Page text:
This technique is how I loaded my '78 CB into a handicap van, using its lift which was way shorter than the bike. That board will even out the load over an area that isn't rated for that much load. If you have a hill you can back up to, I'd recommend backing the bike on... that way the most weight, the rear, is on solid ground.
 

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I load bikes in my ranger on a regular basis. Often only two straps on the front. Tail gate down.


You can add a couple for the rear, but I find if your front straps fail your buggered anyway.
 

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My 88 1100 fits just fine in the back of my wife's Ranger w/tailgate down. The contact patch of back tire just fits in the bed, so no weight on the tailgate.

2 straps on the front is all you need if you bottom out the forks.

A neat loading trick is to get yourself a milk crate. Turn it upside down and put it about halfway between the end of the ramp and the tailgate. Start the bike, put it in first, and walk it up the ramp using the crate as a step. When the back tire hits the tailgate, pull in the clutch and hit the kill switch.
 

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Discussion Starter · #10 ·
Should do fine . Might damage the gate, but if you strap the bike good it will do fine.

2 straps in front, around the risers or forks. i or 2 straps for the rear. All straps should secure to the bed FLOOR.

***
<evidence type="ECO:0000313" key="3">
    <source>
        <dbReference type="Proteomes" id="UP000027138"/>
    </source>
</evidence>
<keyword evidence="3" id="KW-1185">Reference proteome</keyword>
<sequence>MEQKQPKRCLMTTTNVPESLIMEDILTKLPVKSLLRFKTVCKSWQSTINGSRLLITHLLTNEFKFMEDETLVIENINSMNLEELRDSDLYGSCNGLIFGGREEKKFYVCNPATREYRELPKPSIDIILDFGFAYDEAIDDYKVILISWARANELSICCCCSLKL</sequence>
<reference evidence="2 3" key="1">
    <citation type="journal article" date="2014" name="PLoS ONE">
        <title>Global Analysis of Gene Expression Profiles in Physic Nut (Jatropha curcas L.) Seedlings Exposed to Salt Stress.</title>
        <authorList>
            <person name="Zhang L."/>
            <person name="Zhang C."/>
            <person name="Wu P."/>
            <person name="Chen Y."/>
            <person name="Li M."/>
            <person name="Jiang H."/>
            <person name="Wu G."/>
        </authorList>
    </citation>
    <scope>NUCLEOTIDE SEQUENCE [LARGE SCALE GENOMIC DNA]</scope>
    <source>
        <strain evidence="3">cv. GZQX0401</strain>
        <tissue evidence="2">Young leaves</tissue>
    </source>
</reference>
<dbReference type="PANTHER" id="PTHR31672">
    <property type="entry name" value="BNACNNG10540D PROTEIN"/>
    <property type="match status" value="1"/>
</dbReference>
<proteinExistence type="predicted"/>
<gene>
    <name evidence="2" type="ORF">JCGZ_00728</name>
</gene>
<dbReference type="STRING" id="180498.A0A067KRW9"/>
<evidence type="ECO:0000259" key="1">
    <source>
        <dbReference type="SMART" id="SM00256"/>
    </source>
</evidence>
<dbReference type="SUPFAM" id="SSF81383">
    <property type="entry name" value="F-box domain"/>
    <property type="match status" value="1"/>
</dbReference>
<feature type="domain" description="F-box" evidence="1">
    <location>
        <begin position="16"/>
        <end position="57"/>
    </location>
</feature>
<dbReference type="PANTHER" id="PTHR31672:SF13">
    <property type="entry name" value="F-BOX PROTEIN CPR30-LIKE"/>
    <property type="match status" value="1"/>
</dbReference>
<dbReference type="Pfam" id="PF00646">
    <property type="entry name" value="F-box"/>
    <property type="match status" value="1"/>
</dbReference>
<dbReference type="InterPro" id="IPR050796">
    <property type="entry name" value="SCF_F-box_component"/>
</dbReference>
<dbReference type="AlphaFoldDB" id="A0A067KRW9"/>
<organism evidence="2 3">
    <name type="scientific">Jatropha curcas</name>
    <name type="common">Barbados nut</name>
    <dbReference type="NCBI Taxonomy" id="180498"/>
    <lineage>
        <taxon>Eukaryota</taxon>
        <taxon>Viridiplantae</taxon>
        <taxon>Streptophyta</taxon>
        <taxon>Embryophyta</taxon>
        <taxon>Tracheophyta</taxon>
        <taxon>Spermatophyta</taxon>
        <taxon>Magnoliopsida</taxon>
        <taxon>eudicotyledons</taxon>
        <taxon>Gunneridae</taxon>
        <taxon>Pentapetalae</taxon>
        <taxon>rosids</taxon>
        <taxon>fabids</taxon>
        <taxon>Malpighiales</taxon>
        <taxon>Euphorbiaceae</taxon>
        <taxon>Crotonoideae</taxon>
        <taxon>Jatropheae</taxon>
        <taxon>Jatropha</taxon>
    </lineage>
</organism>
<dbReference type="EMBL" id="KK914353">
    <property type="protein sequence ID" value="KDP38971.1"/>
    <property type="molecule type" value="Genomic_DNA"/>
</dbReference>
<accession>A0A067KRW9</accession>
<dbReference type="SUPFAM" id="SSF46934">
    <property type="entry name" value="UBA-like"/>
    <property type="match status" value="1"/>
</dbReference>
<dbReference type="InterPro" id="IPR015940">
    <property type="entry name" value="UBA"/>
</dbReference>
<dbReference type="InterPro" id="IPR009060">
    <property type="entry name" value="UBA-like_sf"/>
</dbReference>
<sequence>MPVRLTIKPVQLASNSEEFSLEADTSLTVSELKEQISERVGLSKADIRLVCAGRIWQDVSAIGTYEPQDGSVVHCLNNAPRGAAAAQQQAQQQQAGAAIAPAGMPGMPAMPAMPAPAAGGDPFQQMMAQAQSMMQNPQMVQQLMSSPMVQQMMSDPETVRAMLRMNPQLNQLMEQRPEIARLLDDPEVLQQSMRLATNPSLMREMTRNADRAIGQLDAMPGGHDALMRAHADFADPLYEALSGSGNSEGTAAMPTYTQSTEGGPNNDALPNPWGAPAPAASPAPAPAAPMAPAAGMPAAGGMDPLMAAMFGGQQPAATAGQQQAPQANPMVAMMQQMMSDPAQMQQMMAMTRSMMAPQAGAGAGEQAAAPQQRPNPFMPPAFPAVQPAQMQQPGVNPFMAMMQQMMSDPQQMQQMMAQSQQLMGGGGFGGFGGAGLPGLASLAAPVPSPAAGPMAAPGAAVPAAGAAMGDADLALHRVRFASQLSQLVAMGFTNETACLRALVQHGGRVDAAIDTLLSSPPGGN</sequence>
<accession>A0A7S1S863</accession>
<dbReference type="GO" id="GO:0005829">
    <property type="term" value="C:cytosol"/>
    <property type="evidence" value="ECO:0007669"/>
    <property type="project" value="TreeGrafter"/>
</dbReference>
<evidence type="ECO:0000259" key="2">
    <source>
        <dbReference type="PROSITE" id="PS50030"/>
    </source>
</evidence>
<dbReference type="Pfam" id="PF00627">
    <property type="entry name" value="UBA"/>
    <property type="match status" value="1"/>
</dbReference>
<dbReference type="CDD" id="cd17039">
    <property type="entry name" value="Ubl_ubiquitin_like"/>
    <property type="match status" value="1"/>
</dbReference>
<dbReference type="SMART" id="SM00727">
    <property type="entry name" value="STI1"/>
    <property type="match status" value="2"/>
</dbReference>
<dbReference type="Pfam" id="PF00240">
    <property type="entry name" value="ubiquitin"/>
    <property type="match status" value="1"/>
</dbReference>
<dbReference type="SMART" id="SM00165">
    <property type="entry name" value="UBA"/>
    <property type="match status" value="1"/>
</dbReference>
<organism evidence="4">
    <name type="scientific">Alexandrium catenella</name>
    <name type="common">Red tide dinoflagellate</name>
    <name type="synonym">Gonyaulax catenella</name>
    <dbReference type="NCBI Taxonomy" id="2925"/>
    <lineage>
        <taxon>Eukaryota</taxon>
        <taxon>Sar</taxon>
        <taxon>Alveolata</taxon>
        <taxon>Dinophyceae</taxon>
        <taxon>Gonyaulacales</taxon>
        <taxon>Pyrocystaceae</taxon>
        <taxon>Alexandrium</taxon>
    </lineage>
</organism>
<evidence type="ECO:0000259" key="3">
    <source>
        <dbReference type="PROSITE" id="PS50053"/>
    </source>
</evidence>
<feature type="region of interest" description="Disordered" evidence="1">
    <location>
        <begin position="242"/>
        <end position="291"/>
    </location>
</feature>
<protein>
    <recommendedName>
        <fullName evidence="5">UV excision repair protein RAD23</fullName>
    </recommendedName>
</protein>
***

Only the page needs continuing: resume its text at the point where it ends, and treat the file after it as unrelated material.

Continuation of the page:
What are the risers? I read online that i should compress the forks by tieing down my handlebars to the bed...
 

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Discussion Starter · #11 ·
is there a reason you don't want to ride the bike home?
Because ive been riding since breakfast, no but really i just took the MSF course and thats the only experience i have riding and the bike is in NC about an hour from me in VA. Im planning on doing a lot of parking lot riding and driving on the back roads where i live at before riding with cars.
 

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OK, that's good that you want to learn your bike and your own skills before taking on a highway ride on a new machine. Just be real careful loading it in the truck and make sure it is secured well. I would stop after 10 miles or so and readjust/tighten the tie downs. Be safe and enjoy your new 06 Spirit. They are great bikes.

Ron
 

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i just took the MSF course and thats the only experience i have riding
Don’t try to load and unload your new bike by yourself. You could do some expensive damage to the bike and yourself.

Find someone with experience hauling motorcycles to go with you to load the bike.

You could buy or rent a trailer. The damage you save could go a long way toward paying for the trailer.

Another option is to ask someone you know and trust to ride the bike home for you.